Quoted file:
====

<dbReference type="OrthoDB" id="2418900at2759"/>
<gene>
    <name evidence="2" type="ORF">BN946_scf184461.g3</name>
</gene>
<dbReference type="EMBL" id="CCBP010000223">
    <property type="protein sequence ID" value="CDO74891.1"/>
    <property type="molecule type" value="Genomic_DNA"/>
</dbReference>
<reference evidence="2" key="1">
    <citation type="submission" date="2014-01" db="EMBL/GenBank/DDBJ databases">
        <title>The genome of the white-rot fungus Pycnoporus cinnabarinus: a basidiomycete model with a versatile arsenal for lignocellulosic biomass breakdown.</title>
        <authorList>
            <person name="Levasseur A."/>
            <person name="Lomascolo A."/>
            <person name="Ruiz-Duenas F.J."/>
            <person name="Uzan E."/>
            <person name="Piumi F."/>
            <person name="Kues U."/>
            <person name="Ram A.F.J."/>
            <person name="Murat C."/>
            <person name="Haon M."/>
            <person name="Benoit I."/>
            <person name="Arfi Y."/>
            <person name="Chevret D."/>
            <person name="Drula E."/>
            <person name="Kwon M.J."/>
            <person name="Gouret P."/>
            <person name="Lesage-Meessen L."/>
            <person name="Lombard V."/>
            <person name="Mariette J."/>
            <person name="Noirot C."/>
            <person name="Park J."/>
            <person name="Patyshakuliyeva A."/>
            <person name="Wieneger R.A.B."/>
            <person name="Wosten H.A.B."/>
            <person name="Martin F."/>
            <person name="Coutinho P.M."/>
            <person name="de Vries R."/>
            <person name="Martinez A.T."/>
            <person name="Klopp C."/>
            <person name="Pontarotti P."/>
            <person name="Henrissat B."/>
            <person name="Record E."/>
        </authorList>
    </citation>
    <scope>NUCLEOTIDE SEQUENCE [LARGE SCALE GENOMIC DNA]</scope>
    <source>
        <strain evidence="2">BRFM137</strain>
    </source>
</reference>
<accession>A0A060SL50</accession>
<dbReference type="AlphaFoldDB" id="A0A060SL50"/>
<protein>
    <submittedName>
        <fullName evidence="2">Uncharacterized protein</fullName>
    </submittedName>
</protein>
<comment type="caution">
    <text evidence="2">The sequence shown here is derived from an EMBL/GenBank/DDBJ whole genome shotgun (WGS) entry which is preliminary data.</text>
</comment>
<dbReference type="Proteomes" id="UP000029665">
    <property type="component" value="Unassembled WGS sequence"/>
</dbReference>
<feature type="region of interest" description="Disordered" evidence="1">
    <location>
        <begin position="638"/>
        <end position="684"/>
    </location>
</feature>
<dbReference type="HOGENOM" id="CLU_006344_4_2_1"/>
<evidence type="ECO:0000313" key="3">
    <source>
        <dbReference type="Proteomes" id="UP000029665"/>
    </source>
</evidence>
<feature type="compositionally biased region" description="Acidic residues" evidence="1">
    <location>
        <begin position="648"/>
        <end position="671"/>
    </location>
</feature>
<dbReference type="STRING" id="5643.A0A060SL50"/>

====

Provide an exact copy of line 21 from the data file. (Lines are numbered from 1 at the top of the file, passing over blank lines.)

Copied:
            <person name="Haon M."/>